Getting into the driver's seat of a car and ferrying passengers around the streets of Delhi shouldn't seem like a radical act.
But for Savita and her fellow drivers, it is a mini-revolution on wheels: breaking barriers to enter a profession deemed unsuitable for women, and gaining financial independence in the process.
The catalyst? Azad Foundation, a Delhi-based non-profit that trains women from low-income backgrounds to gain skills in "non-traditional" livelihoods, namely, driving. The driving programme, called Women with Wheels, is one of several ways through which Azad advocates for gender equality in India
Savita's drive for change began in 2013 when she met a volunteer doing outreach for Azad (which means 'liberated' in the Urdu language) in her neighbourhood.
The timing was opportune — at the time, her husband would beat her regularly, especially if he had been drinking.
"The first time he beat me up he was drunk," shares Savita, now 27. "I went to my father-in-law and told him that I'd been beaten up. He told me to just bear with it because that is what is supposed to happen to women."
Young and afraid, Savita turned to her parents for help. "My husband heard about this and he came and punched me so brutally that I was unconscious for two hours."
"I survived the blow but I knew I was done."
THE ROAD TO FREEDOM
The women who come to Azad — wives, mothers, daughters, sisters, primary school-educated or college graduates, sole breadwinners or working for the first time — are all united by one goal: to take charge of their futures.
"The communities we come from, people are not educated and are of a patriarchal mindset," Savita, who has a college education, says bluntly. "[We] have the odds set against us."
Communities like hers are where Azad does most of their outreach, through volunteers who visit various neighbourhoods to share about Azad's programmes and impact and encourage their participation.
It was through meeting these volunteers — called community mobilisers — that Savita found the first step out of her abusive marriage.
She enrolled in Women with Wheels in hopes of becoming a driver, but did not tell her family, as "no one would have allowed it". "I lied that I was taking computer classes," says Savita.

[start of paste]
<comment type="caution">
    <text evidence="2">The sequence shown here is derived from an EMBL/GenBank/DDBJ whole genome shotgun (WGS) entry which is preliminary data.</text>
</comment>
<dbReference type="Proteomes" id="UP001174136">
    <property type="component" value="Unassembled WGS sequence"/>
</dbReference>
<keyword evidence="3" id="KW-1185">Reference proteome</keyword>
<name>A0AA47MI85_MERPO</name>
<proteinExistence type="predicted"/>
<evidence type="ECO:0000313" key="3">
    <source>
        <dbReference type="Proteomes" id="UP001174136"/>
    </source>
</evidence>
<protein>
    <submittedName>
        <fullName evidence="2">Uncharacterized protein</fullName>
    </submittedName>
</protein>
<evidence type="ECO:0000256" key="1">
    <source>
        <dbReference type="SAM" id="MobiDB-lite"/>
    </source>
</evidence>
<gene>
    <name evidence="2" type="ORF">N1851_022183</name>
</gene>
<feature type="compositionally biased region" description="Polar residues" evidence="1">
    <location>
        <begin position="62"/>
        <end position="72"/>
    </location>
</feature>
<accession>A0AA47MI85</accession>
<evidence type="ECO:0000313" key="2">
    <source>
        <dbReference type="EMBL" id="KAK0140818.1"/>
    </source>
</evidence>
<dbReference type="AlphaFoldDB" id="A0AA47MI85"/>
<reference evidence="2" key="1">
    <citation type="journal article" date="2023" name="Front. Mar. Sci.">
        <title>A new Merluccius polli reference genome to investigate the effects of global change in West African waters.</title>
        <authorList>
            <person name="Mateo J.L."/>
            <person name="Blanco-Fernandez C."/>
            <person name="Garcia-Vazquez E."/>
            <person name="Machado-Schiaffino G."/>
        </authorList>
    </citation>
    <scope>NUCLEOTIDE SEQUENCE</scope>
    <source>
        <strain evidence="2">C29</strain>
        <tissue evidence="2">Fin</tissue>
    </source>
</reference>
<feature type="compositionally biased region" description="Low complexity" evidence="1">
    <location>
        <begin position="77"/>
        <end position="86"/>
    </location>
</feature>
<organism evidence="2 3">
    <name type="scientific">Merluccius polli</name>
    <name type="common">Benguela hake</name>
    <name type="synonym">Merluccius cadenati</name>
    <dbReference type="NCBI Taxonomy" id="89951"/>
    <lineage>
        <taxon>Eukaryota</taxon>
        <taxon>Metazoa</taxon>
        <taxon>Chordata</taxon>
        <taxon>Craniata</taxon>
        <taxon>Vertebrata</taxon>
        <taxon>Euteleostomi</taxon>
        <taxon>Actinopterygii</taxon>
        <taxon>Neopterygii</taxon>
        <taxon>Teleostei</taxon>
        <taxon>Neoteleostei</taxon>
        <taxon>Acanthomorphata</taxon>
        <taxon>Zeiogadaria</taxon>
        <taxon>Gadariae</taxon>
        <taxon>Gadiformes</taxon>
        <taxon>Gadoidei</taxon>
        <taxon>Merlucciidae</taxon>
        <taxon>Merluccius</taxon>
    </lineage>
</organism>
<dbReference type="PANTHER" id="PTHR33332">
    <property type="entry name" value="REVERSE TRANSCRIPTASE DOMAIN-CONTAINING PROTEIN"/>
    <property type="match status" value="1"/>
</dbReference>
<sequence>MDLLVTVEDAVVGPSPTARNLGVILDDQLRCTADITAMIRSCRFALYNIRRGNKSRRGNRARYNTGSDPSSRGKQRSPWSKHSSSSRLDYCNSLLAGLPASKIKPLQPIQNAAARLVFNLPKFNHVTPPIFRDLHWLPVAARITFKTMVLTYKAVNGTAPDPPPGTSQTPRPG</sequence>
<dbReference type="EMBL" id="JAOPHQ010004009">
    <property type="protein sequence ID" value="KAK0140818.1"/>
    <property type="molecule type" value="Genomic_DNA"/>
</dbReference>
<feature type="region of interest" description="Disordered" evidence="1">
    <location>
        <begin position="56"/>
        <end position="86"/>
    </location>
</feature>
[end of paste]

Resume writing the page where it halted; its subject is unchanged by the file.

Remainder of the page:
The effort paid off. "After I got my first job and I parked my car outside our house, my mother had tears of joy and my father was also very happy."
SHIFTING GENDER EQUALITY INTO HIGH GEAR
While women are not forbidden to drive in India, it is rare to see women in the commercial driving sector outside of all-female private taxi services.
Despite Venkadarath Saritha entering Delhi's public bus service as its first-ever female bus driver in 2015, she remains an outlier five years on, while bias against women driving professionally remains widespread.
Putting a woman in the driver's seat is not just about equal access to livelihoods, but it is also about changing mindsets, according to Azad COO Shrinivas Rao.
"What Azad does is to go and work with these women and make them understand their life counts. We support them to know what are the livelihood options available to them, and they can do whatever they want to do in their lives," says Shrinivas. "So they are not destined to live in the limited space."
He notes that livelihood options for resource-poor women tend to be traditional in nature, such as sewing and embroidery. "Non-traditional livelihoods is something that challenges women to go out and works against gender stereotypes. They give them agency, and give them [a] chance to grow and empower themselves," he says.
When Azad started its Women with Wheels programme, scepticism abounded. Parents questioned whether it was safe for women to drive, while companies did not want to hire women drivers. "Most of the market, they gave us n number of reasons why women cannot be drivers" shares Shrinivas.
To ensure its trainees would be able to find work after completing the programme, Azad started Sakha Consulting Wings, a social enterprise to connect women to driving jobs.